Writer &Director: Chris Goode
Reviewer: Marina Spark
The Drum Theatre at the Theatre Royal, Plymouth is currently home to Monkey Bars, a one act, verbatim piece of theatre using the words and thoughts of over seventy children aged between seven and ten. As a space, the Drum Theatre lends itself well to Monkey Bars, as we are often exposed to candid and intimate thoughts and feelings that would be lost in a cavernous space.
The interview transcripts have been reshaped, becoming a child’s voice spoken through adults in adult situations. The writer/director, Chris Goode, and the company, consisting of six actors have transposed the children’s voices so that the audience hear honest and frank opinions on all the big questions including religion, gender, war and death. Some of the conversations took a bizarre turn leading to really funny moments that had the audience in stitches. Conversely, the truth and vulnerability that a child’s words hold brought a number of highly poignant moments to the performance. Monkey Bars demonstrates that children have an uncluttered view on issues that tangle an adult’s mind, and as a result the audience sit up, listen and learn. It is clear that simple wisdom can be found in the words of a child.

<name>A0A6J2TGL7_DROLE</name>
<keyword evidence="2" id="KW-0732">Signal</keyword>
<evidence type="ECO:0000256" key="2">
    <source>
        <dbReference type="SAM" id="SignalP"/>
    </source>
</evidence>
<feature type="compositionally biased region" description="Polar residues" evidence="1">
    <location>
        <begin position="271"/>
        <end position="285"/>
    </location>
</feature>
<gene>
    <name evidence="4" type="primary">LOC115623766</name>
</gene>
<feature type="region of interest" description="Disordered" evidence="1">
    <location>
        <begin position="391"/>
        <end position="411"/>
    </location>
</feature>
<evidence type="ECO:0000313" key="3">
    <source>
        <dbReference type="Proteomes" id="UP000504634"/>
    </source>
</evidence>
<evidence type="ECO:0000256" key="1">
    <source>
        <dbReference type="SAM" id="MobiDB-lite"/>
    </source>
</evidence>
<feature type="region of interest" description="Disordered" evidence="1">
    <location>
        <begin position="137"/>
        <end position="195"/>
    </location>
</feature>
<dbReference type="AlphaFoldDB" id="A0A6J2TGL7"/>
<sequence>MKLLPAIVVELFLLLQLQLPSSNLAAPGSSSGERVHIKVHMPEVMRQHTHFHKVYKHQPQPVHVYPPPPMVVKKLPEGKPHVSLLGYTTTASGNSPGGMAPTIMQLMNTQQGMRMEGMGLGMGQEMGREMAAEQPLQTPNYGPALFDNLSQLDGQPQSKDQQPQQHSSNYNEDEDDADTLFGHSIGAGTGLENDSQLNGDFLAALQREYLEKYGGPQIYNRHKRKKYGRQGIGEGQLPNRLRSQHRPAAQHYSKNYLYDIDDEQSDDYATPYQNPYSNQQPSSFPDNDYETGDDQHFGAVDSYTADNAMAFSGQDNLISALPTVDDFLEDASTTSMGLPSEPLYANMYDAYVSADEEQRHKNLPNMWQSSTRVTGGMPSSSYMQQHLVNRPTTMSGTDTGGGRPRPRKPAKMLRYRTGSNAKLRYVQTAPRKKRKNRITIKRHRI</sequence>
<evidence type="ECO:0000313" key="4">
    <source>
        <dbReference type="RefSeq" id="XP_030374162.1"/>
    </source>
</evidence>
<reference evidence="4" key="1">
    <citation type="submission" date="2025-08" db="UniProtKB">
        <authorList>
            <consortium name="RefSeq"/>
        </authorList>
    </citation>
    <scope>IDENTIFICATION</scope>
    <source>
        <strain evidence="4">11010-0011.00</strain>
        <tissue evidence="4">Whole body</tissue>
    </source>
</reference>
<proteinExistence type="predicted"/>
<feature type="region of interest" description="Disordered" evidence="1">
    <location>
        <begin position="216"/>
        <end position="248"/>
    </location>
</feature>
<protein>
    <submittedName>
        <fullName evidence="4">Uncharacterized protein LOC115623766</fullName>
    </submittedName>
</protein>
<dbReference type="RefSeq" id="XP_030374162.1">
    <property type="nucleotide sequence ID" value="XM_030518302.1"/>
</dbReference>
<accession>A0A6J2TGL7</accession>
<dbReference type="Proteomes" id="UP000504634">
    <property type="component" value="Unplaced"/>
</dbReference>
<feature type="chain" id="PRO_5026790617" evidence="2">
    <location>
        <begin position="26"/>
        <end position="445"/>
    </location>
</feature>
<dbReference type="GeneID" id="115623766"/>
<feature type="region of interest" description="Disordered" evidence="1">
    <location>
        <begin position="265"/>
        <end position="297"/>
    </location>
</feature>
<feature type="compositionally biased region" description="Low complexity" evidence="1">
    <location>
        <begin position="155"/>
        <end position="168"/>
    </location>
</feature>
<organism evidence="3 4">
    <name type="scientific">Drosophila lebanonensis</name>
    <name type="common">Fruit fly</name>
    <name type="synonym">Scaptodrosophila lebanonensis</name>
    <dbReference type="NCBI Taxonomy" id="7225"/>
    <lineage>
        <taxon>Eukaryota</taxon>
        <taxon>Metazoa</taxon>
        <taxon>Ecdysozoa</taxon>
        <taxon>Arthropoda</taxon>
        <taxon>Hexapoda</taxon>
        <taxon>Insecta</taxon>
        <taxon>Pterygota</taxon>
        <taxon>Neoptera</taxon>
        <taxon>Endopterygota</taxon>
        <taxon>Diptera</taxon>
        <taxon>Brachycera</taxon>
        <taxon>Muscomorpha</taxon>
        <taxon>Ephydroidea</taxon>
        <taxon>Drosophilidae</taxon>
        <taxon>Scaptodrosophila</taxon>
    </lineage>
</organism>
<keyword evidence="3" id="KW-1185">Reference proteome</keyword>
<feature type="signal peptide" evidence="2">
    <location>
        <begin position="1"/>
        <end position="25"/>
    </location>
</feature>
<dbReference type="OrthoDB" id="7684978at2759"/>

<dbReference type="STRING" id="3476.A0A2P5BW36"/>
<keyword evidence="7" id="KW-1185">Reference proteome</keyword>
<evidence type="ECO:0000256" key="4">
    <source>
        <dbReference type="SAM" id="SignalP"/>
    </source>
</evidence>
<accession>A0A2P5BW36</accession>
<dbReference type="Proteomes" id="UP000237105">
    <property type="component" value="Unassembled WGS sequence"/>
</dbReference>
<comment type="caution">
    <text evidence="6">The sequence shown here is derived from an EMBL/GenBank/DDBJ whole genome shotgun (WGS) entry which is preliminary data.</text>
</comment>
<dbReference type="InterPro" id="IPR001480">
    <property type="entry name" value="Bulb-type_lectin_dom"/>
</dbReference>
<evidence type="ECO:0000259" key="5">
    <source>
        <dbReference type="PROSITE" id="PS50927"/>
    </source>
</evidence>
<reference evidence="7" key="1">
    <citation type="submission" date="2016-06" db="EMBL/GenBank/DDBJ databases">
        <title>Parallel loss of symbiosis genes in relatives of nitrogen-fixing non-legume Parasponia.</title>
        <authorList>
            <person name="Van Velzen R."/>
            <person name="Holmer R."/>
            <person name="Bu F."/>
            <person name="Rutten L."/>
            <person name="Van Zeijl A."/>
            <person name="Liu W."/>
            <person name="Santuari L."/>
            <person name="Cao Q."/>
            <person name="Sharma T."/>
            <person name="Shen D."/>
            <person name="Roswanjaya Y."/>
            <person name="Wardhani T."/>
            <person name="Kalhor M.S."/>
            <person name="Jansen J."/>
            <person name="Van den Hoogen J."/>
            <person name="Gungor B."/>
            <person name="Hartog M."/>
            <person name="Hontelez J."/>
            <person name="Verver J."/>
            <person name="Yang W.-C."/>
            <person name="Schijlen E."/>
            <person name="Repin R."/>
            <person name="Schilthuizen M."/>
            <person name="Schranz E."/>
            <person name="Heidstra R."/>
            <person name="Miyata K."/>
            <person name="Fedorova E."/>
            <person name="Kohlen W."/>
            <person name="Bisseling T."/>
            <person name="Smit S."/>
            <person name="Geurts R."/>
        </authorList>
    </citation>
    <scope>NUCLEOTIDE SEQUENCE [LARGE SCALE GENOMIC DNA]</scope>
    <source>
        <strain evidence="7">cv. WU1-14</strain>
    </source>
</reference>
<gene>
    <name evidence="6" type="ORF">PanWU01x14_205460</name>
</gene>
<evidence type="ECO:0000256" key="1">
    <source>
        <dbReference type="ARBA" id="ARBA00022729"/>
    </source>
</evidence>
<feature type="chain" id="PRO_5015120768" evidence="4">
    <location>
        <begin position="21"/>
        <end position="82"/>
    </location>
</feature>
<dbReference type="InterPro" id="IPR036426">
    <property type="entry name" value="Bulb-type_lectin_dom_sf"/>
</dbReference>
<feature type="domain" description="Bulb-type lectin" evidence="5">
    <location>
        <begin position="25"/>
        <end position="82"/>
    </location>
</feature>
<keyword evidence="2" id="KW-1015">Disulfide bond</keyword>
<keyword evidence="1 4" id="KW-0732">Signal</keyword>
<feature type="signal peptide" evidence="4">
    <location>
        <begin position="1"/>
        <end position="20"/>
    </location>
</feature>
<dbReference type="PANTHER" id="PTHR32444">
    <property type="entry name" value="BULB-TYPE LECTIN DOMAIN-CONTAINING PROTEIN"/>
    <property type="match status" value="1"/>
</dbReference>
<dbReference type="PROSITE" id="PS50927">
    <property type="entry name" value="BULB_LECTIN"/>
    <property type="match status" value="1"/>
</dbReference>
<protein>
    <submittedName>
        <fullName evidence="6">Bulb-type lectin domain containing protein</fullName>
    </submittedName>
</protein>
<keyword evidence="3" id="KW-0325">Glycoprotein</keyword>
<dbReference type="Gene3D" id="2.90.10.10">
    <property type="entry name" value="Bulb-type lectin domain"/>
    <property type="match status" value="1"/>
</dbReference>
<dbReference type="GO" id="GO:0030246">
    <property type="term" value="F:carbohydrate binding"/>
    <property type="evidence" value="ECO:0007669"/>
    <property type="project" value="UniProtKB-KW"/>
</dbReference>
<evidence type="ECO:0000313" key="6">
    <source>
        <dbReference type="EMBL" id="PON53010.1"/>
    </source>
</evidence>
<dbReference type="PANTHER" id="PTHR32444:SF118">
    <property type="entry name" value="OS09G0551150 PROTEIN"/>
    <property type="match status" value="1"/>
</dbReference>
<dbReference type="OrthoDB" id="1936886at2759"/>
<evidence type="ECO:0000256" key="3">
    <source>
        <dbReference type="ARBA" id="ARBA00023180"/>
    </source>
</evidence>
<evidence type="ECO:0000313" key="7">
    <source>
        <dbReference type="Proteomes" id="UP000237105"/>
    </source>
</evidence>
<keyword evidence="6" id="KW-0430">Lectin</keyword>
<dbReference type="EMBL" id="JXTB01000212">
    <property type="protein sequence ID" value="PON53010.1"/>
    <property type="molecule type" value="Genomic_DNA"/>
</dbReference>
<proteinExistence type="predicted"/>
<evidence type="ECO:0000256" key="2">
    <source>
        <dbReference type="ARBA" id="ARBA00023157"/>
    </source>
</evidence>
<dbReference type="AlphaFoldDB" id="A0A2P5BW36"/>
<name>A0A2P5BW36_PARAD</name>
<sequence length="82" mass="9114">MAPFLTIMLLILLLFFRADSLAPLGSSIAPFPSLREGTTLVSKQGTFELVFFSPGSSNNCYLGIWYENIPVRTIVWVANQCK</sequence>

Credit must go to the fantastic ensemble cast for delivering this verbatim piece with such skill. It would have been very easy for the actors to play their rôles as children. The humour and poignancy of the piece is maximised by the straight faced conviction from each actor to play as an adult in an adult world. The messages that Chris Goode has carefully plucked from the conversations with the children are strong and passionate, leaving the audience with the desire for more honesty in life.
With an interesting, yet simple set, great soundtrack and fascinating verbatim transcript this show doesn’t fail to please those wishing to learn a little. The children’s voices in Monkey Bars are observant, moving and endlessly funny; this show is highly recommended.